Delimitation of squamous cell cervical carcinoma using infrared microspectroscopic imaging
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Infrared (IR) spectroscopic imaging coupled with microscopy has been used to investigate thin sections of cervix uteri encompassing normal tissue, precancerous structures, and squamous cell carcinoma. Methods for unsupervised distinction of tissue types based on IR spectroscopy were developed. One-hundred and twenty-two images of cervical tissue were recorded by an FTIR spectrometer with a 64×64 focal plane array detector. The 499,712 IR spectra obtained were grouped by an approach which used fuzzy C-means clustering followed by hierarchical cluster analysis. The resulting false color maps were correlated with the morphological characteristics of an adjacent section of hematoxylin and eosin-stained tissue. In the first step, cervical stroma, epithelium, inflammation, blood vessels, and mucus could be distinguished in IR images by analysis of the spectral fingerprint region (950–1480 cm−1). In the second step, analysis in the spectral window 1420–1480 cm−1 enables, for the first time, IR spectroscopic distinction between the basal layer, dysplastic lesions and squamous cell carcinoma within a particular sample. The joint application of IR microspectroscopic imaging and multivariate spectral processing combines diffraction-limited lateral optical resolution on the single cell level with highly specific and sensitive spectral classification on the molecular level. Compared with previous reports our approach constitutes a significant progress in the development of optical molecular spectroscopic techniques toward an additional diagnostic tool for the early histopathological characterization of cervical cancer.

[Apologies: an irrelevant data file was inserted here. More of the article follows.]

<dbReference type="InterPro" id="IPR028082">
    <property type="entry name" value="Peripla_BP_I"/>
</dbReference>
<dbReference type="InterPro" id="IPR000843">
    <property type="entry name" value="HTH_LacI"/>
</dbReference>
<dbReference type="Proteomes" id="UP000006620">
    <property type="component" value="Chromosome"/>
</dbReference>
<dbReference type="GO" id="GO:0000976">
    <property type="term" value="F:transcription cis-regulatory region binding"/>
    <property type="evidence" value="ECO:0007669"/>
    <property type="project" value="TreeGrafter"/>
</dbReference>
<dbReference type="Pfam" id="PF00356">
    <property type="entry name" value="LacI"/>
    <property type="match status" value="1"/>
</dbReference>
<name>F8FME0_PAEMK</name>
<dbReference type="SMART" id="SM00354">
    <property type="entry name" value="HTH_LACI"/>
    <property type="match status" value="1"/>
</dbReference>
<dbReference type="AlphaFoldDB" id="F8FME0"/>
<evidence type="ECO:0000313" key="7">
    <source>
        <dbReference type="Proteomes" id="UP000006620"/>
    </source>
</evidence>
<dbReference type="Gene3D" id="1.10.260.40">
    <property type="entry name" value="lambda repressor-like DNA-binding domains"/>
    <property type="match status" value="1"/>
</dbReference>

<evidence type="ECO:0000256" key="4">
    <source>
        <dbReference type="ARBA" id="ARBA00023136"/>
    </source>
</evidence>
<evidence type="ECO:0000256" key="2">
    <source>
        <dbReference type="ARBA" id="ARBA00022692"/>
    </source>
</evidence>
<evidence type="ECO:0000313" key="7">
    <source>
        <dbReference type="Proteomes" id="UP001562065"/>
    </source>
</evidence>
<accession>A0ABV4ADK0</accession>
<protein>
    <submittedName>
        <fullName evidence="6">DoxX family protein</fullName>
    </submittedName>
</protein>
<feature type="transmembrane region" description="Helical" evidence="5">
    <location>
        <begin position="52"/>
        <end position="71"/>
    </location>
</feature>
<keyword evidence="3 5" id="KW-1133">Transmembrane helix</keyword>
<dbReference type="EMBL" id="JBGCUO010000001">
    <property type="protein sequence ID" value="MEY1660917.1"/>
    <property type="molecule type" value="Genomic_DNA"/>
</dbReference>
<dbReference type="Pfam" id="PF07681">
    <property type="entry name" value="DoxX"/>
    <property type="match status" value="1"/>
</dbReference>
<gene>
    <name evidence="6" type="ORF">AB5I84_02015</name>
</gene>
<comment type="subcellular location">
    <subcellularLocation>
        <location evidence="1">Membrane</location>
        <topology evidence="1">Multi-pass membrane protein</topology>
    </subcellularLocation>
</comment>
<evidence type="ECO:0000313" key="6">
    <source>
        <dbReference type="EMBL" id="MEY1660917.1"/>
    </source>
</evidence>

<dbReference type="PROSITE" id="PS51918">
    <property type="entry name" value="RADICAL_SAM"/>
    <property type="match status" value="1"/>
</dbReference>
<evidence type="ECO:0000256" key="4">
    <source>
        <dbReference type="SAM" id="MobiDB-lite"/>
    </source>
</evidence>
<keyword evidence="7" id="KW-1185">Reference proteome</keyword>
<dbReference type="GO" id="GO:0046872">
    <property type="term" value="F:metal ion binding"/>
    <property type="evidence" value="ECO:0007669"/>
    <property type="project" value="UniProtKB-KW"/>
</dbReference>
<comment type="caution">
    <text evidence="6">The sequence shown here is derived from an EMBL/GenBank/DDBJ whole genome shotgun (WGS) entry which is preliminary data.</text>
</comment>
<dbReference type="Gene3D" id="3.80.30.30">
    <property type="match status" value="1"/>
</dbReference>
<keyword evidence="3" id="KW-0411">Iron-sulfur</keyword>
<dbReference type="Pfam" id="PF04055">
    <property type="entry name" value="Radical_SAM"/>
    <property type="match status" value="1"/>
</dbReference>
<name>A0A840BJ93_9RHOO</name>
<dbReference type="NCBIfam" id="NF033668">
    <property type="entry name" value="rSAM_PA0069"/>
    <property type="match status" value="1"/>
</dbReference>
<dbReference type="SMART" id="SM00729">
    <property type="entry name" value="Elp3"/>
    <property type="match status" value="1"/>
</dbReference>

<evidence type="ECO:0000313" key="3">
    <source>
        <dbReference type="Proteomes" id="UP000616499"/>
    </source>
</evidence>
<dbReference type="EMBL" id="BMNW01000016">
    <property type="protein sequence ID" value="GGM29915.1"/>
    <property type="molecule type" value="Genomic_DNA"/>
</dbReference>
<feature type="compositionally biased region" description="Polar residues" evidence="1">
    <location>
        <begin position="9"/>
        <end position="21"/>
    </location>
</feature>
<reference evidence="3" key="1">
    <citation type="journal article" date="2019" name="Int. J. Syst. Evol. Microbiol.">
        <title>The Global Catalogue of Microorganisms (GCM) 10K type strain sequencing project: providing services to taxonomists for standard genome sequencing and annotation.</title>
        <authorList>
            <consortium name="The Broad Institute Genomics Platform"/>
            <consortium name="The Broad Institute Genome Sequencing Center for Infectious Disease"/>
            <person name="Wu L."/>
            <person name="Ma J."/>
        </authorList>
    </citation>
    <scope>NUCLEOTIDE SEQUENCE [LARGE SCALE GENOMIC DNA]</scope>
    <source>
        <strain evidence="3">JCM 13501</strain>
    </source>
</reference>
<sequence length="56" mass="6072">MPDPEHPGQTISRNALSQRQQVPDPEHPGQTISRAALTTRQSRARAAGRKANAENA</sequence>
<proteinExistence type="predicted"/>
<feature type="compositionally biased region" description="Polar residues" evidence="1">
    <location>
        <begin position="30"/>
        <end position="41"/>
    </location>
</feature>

KeywordsCervix uteri Squamous cell carcinoma Infrared imaging Cluster analysis Tissue classification
Hematoxylin and eosin
Focal plane array
Hierarchical cluster analysis
W. Steller and C. Krafft are supported by the Volkswagen Foundation within the project “Molecular Endospectroscopy” of the program “Junior Research Groups at Universities”. U.-D. Braumann and H. Binder acknowledge financial support of the Deutsche Forschungsgemeinschaft under grant no. BIZ 6/1-2.
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